This is my first time growing vegetables in Florida ever. I wanted to as a child, but my grandmother was insisted on growing brightly colored annuals (and basically nothing else). I wanted to a few years ago, but held back knowing we were going to sell our house and move. So this spring is the first season when I’ve planted food and eaten from my garden.
It continues to delight me, and to surprise me. I have known of course that vegetables grow on plants, and that if you plant seeds and water them and tend them, in time they yield edible food. But it continues to feel miraculous. I continue to marvel at the fact that it works, that plants push through the soil where only a dry little bean went in, that they grow into full sized plants, that flowers bloom and bees come and then with a little more time there is food. It’s exciting. I babble about it incessantly to anyone who will listen. I show it off to anyone who comes to my house. I’d show my garden to the mailman if I could get him to leave his truck.
In the past week, a few people have commented that I seem to be having more success than most. One woman said it was the best looking vegetable garden she’d seen in Florida. My neighbor across the street, whose front yard is a stunning Garden of Eden full of trees and blooming perennials said she has never had success growing veggies. I wonder if I’m having beginner’s luck? And then I think perhaps it’s just that I spent three years plotting and reading and figuring out how I wanted to approach the garden before I ever began. I learned a number of problems to watch for, and learned solutions to those problems even before I encountered them in my own yard. I think I’ve avoided some of the early failures folks experience when they try to grow a Northern garden in Florida, just by getting that education ahead of time.
So – for any other Floridians out there who may be reading my blog as they plan their own vegetable gardens, here’s what I’ve learned so far, and how I’ve had a successful first season.
Florida is a great place to garden, but it is very different from up North. Most of the gardening advice you will read in books and online will assume that you have seasons (and that they include things like “Winter” instead of just “dry” and “wet”), that your sunlight is milder than it is, that your soil is better than it is, and that your humidity is less than 90%. Read the Northern gardening guides if you like, but by and large ignore them. This is Florida. Follow recommendations for gardens in Florida (or Hawaii, or maybe Texas, or maybe the tropics) to have the best results. Here’s a few specific ways that we are different from those Northern climes:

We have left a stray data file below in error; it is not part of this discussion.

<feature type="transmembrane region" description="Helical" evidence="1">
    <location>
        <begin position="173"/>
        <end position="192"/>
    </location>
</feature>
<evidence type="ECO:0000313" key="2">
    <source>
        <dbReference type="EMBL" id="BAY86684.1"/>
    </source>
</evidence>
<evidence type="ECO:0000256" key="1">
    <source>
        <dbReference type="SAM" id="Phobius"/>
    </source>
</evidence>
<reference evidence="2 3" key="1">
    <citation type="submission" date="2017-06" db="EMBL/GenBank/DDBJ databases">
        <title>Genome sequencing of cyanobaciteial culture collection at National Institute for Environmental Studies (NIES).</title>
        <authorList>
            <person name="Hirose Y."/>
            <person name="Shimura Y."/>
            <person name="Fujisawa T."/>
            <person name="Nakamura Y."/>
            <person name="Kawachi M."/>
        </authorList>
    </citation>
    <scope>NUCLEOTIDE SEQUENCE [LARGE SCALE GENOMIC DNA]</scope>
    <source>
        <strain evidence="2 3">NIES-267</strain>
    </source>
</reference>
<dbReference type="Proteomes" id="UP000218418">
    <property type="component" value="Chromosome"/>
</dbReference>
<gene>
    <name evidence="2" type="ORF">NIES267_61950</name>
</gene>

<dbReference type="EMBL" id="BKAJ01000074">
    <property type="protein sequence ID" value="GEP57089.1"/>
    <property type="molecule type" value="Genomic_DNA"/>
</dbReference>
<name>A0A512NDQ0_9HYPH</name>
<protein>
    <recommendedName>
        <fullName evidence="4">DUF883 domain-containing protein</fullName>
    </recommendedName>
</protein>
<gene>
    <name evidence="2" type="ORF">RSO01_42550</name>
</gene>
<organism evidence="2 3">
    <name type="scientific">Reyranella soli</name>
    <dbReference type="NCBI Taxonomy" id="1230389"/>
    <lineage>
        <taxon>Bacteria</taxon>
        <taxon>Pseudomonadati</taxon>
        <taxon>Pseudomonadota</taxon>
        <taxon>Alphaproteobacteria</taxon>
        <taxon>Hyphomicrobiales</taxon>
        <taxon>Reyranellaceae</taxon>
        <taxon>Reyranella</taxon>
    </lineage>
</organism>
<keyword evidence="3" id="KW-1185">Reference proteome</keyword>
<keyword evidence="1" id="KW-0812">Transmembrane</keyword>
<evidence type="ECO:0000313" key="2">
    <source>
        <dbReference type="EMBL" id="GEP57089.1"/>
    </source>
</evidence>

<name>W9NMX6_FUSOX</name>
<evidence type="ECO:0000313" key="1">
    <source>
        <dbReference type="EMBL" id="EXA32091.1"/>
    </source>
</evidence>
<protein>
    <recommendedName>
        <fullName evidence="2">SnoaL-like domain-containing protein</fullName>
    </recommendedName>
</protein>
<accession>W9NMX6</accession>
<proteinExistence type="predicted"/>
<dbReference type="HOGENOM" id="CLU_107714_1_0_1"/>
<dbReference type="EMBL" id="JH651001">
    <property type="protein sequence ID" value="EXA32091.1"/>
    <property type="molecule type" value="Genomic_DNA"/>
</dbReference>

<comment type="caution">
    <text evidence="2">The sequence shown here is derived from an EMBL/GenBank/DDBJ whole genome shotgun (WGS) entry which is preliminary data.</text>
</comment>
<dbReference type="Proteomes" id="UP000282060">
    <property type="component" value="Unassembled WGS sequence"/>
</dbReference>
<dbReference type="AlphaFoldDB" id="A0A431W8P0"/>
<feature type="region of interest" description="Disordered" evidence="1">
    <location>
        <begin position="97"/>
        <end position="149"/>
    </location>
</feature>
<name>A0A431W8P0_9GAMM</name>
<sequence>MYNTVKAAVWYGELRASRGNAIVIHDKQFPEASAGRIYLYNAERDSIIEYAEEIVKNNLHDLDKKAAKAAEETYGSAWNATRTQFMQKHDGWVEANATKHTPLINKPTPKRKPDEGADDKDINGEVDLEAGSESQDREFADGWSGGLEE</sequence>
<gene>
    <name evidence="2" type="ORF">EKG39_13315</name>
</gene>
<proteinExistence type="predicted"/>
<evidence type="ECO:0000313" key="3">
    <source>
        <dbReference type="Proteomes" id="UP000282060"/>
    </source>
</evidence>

1. Florida is made of sand. You can just about guarantee that any native soil anywhere in Florida counts as “well draining” and, in most yards, that it is very low in organic matter and nutrients. This means two things. Firstly, you need to water more frequently (the old recommendation to water deeply but less often assumes soil that holds water; ours doesn’t, so unless you are growing something that is specifically a drought tolerant plant, plan to water daily). Secondly, you need to add organic matter. Sheet mulching is an awesome way to do this, and is what I’ve done in my own garden. Most of my veggies aren’t growing in the sand – they’re growing in horse manure and oak leaves and compost and mulch. They seem to like it. 🙂
2. We don’t have four seasons a year. What Northerners grow in the summer, we grow in the spring. Where they have six months from May to October, we have three from March to June. Then it’s too hot. Really – it’s too hot. And it’s humid. Plants wilt in the sun or succumb to fungal diseases. You need to plant your veggie garden early, and then move on to tropical types of plants for the summer. This means some plants can’t grow here – anything that needs a long cool season (I can’t tell you how sad I am that we’re too far south for garlic and leeks, but I comfort myself by marveling that I can grow passion fruit and avocados). And, on the bright side, you’ll be able to grow a Northern “spring” garden right through the winter, from October through February. You can grow food 12 months a year here, as long as you time things right, and choose the right varieties.
3. The sun is really, really bright here. “Full sun” in New England is not the same as “full sun” in Florida. Some plants do better with a bit of shade (even if they claim not to); keep an open mind and a watchful eye to learn how things fare in your garden. Also – mulch the heck out of your garden so your plants’ roots don’t dry out. Between the sandy soil and the hot, bright sun it doesn’t take long at all for things to dry up.
4. It’s very humid here. That means ideal conditions for fungus and bacteria to thrive. Pick disease resistant varieties when possible. For that matter, pick heat and drought tolerant varieties when you can, too.
5. Root knot nematodes. They’re nasty little microscopic baddies that will suck the life out of your plants through the roots. You can kill them with “soil solarization” (heavy black plastic over your soil in the hottest part of the summer to cook them out) or you can just work to improve your soil quality – sheet mulching and such. The healthier your soil the less root knot nematodes will be an issue. You can also grow marigolds – a chemical in their roots deters the nematodes. The effect is cumulative, so if you incorporate them into your garden each year, you’ll be in better and better shape as time goes on.
Those are the big things. The soil quality, the sunlight, the difference in our seasons, the fungus and bacteria, the root knot nematodes. Plan your timing, choose appropriate plant varieties, sheet mulch with good organic material, rethink the meaning of “full sun”, water daily, plant marigolds, and enjoy your garden all year long.